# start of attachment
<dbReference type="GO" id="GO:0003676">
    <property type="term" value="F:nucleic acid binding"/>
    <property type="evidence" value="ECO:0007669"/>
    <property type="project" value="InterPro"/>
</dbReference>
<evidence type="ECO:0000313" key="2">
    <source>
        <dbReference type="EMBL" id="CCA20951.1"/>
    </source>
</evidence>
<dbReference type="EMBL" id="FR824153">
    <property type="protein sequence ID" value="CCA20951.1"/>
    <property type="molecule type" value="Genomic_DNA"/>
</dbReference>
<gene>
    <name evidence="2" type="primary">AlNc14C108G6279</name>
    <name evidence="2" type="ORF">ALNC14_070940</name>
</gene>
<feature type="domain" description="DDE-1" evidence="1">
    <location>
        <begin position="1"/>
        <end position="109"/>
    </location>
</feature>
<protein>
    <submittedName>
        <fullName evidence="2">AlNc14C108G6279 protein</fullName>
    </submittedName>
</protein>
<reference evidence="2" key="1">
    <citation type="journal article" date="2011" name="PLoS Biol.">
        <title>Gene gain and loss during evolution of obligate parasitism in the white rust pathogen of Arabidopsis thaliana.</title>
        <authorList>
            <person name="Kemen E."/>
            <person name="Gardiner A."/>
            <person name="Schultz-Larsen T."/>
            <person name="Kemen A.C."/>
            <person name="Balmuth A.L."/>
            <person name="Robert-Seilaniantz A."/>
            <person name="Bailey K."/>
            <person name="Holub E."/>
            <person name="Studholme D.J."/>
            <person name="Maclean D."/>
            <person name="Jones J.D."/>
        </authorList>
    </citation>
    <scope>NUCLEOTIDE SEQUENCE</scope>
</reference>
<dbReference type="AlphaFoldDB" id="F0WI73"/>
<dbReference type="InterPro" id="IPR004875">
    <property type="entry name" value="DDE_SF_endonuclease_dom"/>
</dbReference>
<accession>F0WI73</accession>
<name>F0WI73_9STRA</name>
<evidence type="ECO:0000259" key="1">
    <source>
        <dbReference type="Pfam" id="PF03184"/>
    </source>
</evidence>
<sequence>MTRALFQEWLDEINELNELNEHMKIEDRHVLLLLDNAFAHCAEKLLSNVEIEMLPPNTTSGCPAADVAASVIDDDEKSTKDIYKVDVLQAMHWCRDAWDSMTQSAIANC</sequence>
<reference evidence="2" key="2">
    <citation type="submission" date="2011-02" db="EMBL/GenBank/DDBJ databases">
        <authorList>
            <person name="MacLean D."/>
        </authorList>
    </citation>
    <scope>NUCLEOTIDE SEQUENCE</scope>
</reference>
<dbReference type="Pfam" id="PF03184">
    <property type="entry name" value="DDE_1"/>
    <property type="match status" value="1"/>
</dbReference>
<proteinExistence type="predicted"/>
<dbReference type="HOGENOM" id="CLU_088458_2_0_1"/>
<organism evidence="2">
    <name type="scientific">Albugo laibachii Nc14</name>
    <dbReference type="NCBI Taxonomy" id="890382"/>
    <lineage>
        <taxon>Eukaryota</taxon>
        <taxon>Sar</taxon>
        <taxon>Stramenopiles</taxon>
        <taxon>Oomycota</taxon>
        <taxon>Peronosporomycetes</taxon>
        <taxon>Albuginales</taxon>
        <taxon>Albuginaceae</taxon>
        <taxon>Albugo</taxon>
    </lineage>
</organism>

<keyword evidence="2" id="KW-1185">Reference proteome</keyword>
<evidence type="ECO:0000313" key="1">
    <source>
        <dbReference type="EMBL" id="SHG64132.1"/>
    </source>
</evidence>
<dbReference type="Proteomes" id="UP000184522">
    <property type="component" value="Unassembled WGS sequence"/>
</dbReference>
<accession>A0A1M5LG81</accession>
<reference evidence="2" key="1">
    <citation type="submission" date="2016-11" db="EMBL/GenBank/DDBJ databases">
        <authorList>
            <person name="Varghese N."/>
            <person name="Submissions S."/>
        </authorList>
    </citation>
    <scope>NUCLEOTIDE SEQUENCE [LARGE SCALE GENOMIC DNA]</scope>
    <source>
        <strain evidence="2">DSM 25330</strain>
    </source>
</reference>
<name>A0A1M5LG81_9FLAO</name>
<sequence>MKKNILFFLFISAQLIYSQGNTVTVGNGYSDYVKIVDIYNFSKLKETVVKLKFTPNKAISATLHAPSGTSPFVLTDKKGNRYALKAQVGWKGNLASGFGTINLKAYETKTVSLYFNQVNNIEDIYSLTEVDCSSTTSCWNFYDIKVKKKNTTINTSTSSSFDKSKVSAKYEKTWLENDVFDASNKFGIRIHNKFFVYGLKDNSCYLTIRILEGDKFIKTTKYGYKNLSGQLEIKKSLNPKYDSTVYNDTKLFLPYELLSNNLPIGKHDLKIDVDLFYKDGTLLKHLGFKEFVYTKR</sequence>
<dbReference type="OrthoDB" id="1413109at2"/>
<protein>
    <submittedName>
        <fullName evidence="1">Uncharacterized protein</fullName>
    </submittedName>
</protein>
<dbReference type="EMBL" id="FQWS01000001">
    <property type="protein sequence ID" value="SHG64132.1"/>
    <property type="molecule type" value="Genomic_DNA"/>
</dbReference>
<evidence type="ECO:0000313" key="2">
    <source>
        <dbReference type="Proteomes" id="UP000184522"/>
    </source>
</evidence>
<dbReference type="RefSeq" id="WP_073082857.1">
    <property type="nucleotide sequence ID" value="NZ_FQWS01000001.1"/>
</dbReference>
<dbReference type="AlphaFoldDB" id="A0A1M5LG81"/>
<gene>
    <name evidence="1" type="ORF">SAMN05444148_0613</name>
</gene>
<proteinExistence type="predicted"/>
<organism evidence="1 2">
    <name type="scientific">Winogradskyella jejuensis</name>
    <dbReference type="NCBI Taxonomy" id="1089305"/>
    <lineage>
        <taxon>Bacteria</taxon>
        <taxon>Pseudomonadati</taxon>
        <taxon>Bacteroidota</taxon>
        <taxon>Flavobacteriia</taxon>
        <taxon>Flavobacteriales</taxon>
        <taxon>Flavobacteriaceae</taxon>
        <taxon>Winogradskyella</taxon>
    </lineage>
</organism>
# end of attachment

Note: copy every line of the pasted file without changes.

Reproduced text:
<dbReference type="GO" id="GO:0003676">
    <property type="term" value="F:nucleic acid binding"/>
    <property type="evidence" value="ECO:0007669"/>
    <property type="project" value="InterPro"/>
</dbReference>
<evidence type="ECO:0000313" key="2">
    <source>
        <dbReference type="EMBL" id="CCA20951.1"/>
    </source>
</evidence>
<dbReference type="EMBL" id="FR824153">
    <property type="protein sequence ID" value="CCA20951.1"/>
    <property type="molecule type" value="Genomic_DNA"/>
</dbReference>
<gene>
    <name evidence="2" type="primary">AlNc14C108G6279</name>
    <name evidence="2" type="ORF">ALNC14_070940</name>
</gene>
<feature type="domain" description="DDE-1" evidence="1">
    <location>
        <begin position="1"/>
        <end position="109"/>
    </location>
</feature>
<protein>
    <submittedName>
        <fullName evidence="2">AlNc14C108G6279 protein</fullName>
    </submittedName>
</protein>
<reference evidence="2" key="1">
    <citation type="journal article" date="2011" name="PLoS Biol.">
        <title>Gene gain and loss during evolution of obligate parasitism in the white rust pathogen of Arabidopsis thaliana.</title>
        <authorList>
            <person name="Kemen E."/>
            <person name="Gardiner A."/>
            <person name="Schultz-Larsen T."/>
            <person name="Kemen A.C."/>
            <person name="Balmuth A.L."/>
            <person name="Robert-Seilaniantz A."/>
            <person name="Bailey K."/>
            <person name="Holub E."/>
            <person name="Studholme D.J."/>
            <person name="Maclean D."/>
            <person name="Jones J.D."/>
        </authorList>
    </citation>
    <scope>NUCLEOTIDE SEQUENCE</scope>
</reference>
<dbReference type="AlphaFoldDB" id="F0WI73"/>
<dbReference type="InterPro" id="IPR004875">
    <property type="entry name" value="DDE_SF_endonuclease_dom"/>
</dbReference>
<accession>F0WI73</accession>
<name>F0WI73_9STRA</name>
<evidence type="ECO:0000259" key="1">
    <source>
        <dbReference type="Pfam" id="PF03184"/>
    </source>
</evidence>
<sequence>MTRALFQEWLDEINELNELNEHMKIEDRHVLLLLDNAFAHCAEKLLSNVEIEMLPPNTTSGCPAADVAASVIDDDEKSTKDIYKVDVLQAMHWCRDAWDSMTQSAIANC</sequence>
<reference evidence="2" key="2">
    <citation type="submission" date="2011-02" db="EMBL/GenBank/DDBJ databases">
        <authorList>
            <person name="MacLean D."/>
        </authorList>
    </citation>
    <scope>NUCLEOTIDE SEQUENCE</scope>
</reference>
<dbReference type="Pfam" id="PF03184">
    <property type="entry name" value="DDE_1"/>
    <property type="match status" value="1"/>
</dbReference>
<proteinExistence type="predicted"/>
<dbReference type="HOGENOM" id="CLU_088458_2_0_1"/>
<organism evidence="2">
    <name type="scientific">Albugo laibachii Nc14</name>
    <dbReference type="NCBI Taxonomy" id="890382"/>
    <lineage>
        <taxon>Eukaryota</taxon>
        <taxon>Sar</taxon>
        <taxon>Stramenopiles</taxon>
        <taxon>Oomycota</taxon>
        <taxon>Peronosporomycetes</taxon>
        <taxon>Albuginales</taxon>
        <taxon>Albuginaceae</taxon>
        <taxon>Albugo</taxon>
    </lineage>
</organism>

<keyword evidence="2" id="KW-1185">Reference proteome</keyword>
<evidence type="ECO:0000313" key="1">
    <source>
        <dbReference type="EMBL" id="SHG64132.1"/>
    </source>
</evidence>
<dbReference type="Proteomes" id="UP000184522">
    <property type="component" value="Unassembled WGS sequence"/>
</dbReference>
<accession>A0A1M5LG81</accession>
<reference evidence="2" key="1">
    <citation type="submission" date="2016-11" db="EMBL/GenBank/DDBJ databases">
        <authorList>
            <person name="Varghese N."/>
            <person name="Submissions S."/>
        </authorList>
    </citation>
    <scope>NUCLEOTIDE SEQUENCE [LARGE SCALE GENOMIC DNA]</scope>
    <source>
        <strain evidence="2">DSM 25330</strain>
    </source>
</reference>
<name>A0A1M5LG81_9FLAO</name>
<sequence>MKKNILFFLFISAQLIYSQGNTVTVGNGYSDYVKIVDIYNFSKLKETVVKLKFTPNKAISATLHAPSGTSPFVLTDKKGNRYALKAQVGWKGNLASGFGTINLKAYETKTVSLYFNQVNNIEDIYSLTEVDCSSTTSCWNFYDIKVKKKNTTINTSTSSSFDKSKVSAKYEKTWLENDVFDASNKFGIRIHNKFFVYGLKDNSCYLTIRILEGDKFIKTTKYGYKNLSGQLEIKKSLNPKYDSTVYNDTKLFLPYELLSNNLPIGKHDLKIDVDLFYKDGTLLKHLGFKEFVYTKR</sequence>
<dbReference type="OrthoDB" id="1413109at2"/>
<protein>
    <submittedName>
        <fullName evidence="1">Uncharacterized protein</fullName>
    </submittedName>
</protein>
<dbReference type="EMBL" id="FQWS01000001">
    <property type="protein sequence ID" value="SHG64132.1"/>
    <property type="molecule type" value="Genomic_DNA"/>
</dbReference>
<evidence type="ECO:0000313" key="2">
    <source>
        <dbReference type="Proteomes" id="UP000184522"/>
    </source>
</evidence>
<dbReference type="RefSeq" id="WP_073082857.1">
    <property type="nucleotide sequence ID" value="NZ_FQWS01000001.1"/>
</dbReference>
<dbReference type="AlphaFoldDB" id="A0A1M5LG81"/>
<gene>
    <name evidence="1" type="ORF">SAMN05444148_0613</name>
</gene>
<proteinExistence type="predicted"/>
<organism evidence="1 2">
    <name type="scientific">Winogradskyella jejuensis</name>
    <dbReference type="NCBI Taxonomy" id="1089305"/>
    <lineage>
        <taxon>Bacteria</taxon>
        <taxon>Pseudomonadati</taxon>
        <taxon>Bacteroidota</taxon>
        <taxon>Flavobacteriia</taxon>
        <taxon>Flavobacteriales</taxon>
        <taxon>Flavobacteriaceae</taxon>
        <taxon>Winogradskyella</taxon>
    </lineage>
</organism>